I do not think that any Minister has started off in his new office with better wishes than my right hon, and gallant Friend the Minister of Fuel and Power. He has the particular affection of the House, and everyone is wishing and praying for his success in connection with the many difficulties attached to coal production. To-day he made a fine Parliamentary performance, and it was one that must have very much pleased the right hon. Gentleman the Member for Carnarvon Boroughs (Mr. Lloyd George). When, however, I get away from the Parliamentary performance, I do not find anything in the speech which contributed one extra ton of coal to the nation's need. We are in desperate straits. Unless coal production goes up we shall lose the war, and the sooner the House of Commons and the country realise this the better it will be for them. We cannot envisage opening up a second front unless we are prepared to fuel the people of France as well as the people of this country. Here we are with a gap to fill, and yet we are talking about coal as if it were a matter of not very mach urgency. This Debate is on a par with Debates in which I have taken part in ordinary times; there seems to be no urgency about the matter at all. Coal production is falling, the country is in grave danger, and I am very much alarmed.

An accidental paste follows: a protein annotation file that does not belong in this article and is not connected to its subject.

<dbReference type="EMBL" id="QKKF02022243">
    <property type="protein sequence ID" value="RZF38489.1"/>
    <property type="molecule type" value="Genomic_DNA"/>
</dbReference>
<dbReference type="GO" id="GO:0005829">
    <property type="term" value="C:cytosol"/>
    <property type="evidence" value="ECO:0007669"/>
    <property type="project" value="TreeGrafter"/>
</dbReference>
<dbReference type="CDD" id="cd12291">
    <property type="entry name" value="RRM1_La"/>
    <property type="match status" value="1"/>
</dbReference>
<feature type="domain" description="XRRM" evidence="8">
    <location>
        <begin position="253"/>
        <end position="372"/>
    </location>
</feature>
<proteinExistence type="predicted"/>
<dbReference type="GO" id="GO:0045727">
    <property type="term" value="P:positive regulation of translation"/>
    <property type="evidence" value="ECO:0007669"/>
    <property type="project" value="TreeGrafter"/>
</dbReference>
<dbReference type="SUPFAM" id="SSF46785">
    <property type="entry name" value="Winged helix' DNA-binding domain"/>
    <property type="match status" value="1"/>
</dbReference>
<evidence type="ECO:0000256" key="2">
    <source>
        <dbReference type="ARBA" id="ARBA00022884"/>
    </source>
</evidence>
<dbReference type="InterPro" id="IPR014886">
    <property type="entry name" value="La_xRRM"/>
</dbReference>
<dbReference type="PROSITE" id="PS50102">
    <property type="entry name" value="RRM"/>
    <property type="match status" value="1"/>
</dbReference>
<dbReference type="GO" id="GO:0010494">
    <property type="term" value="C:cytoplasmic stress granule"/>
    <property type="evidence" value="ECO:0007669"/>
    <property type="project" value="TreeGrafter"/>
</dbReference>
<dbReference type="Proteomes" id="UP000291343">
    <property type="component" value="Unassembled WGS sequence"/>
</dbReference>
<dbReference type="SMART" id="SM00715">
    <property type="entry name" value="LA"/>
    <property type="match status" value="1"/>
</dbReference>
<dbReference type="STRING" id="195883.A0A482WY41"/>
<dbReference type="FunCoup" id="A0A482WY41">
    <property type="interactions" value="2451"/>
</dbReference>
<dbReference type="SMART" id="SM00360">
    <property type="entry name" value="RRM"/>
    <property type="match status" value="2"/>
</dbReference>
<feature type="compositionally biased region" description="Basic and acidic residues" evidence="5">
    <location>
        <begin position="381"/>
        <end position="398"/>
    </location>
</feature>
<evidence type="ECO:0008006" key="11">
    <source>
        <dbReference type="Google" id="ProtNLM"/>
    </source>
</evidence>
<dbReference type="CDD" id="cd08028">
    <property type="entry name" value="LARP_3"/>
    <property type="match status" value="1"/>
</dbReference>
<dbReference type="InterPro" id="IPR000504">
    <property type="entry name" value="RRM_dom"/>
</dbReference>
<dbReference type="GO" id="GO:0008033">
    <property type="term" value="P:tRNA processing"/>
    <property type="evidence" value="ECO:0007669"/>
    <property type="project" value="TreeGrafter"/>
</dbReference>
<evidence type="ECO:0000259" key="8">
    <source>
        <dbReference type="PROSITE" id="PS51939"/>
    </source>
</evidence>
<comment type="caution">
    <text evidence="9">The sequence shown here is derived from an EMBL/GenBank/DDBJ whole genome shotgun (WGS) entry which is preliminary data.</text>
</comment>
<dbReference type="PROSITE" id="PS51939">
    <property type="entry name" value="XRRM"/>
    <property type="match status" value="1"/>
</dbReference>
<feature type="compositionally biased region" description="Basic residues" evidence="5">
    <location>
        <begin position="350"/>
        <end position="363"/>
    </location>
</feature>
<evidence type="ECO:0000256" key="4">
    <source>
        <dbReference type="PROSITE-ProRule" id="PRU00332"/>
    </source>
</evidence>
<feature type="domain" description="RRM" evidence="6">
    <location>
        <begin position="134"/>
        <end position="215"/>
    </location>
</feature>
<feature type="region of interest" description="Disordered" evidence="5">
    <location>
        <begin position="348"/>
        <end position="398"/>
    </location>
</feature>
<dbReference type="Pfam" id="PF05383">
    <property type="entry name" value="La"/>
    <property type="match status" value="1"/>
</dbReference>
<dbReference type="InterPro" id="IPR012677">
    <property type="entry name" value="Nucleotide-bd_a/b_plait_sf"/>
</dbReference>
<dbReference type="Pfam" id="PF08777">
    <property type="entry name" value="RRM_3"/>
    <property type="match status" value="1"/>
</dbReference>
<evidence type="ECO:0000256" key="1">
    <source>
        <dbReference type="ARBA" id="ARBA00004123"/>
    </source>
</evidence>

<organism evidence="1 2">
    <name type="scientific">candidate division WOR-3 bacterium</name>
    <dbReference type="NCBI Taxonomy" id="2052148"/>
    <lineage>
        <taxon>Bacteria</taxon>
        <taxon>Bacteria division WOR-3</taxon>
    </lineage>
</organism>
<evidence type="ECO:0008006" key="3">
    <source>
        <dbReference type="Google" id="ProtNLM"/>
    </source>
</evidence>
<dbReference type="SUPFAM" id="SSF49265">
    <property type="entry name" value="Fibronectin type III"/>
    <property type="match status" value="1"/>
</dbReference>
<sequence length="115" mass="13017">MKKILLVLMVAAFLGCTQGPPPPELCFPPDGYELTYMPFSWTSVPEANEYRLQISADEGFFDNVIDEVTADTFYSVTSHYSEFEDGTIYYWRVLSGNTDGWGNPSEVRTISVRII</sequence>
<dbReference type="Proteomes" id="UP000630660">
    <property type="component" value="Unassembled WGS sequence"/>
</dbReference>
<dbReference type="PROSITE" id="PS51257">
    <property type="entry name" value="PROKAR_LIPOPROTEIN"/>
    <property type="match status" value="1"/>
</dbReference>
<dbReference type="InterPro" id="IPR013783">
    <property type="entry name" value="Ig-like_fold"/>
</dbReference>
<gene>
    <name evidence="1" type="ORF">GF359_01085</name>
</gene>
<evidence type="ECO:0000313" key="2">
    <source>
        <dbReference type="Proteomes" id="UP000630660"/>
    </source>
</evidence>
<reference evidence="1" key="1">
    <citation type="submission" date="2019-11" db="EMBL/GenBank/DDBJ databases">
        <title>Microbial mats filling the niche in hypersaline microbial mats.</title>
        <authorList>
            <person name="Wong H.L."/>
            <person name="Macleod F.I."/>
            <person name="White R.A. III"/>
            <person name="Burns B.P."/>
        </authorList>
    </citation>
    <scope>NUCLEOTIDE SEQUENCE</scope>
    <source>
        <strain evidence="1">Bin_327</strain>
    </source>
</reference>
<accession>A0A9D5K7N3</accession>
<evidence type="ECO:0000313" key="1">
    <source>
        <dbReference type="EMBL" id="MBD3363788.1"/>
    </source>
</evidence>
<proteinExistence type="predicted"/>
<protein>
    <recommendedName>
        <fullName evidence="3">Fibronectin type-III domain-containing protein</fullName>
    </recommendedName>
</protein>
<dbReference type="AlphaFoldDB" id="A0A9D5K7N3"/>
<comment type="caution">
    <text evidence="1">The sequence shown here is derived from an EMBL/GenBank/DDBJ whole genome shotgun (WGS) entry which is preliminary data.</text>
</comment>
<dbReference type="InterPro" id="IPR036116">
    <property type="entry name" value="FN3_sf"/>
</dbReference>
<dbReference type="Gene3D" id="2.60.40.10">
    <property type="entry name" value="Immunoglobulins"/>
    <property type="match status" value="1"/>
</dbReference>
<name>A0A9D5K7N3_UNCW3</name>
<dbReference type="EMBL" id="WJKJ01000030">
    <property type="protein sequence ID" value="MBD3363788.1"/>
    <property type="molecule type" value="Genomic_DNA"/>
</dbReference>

I had hoped that the right hon. and gallant Gentleman, with his vigour and courage, would have come out boldly with some valuable proposals for the immediate increase of coal production. Instead of that we have this lamentable decline and the figures that have been presented to us today. I have had a long experience with the coal trade and have worked with men underground practically all my life, and I say to the Minister frankly that by running six consecutive shifts he is losing production instead of improving it, particularly in the most prolific districts. I was glad to see the appointment of my hon. Friend the Member for Normanton (Mr. T. Smith), because he has a knowledge of coalmining which is second to none in Yorkshire. He knows perfectly well that in South Yorkshire where there are prolific seams six days a week consecutively underground is bound to bring production down instead of up. There may be something to be said for pits where the production per man is much lower, but certainly in the other districts it is far better to carry on with the five shifts and get the maximum, giving the pits and the machinery a chance to recover and giving extra leisure. The repair of machinery to-day, the getting together of spare parts and the opening of new districts, takes time, and if we run this six-day week underground it will retard production instead of expanding it.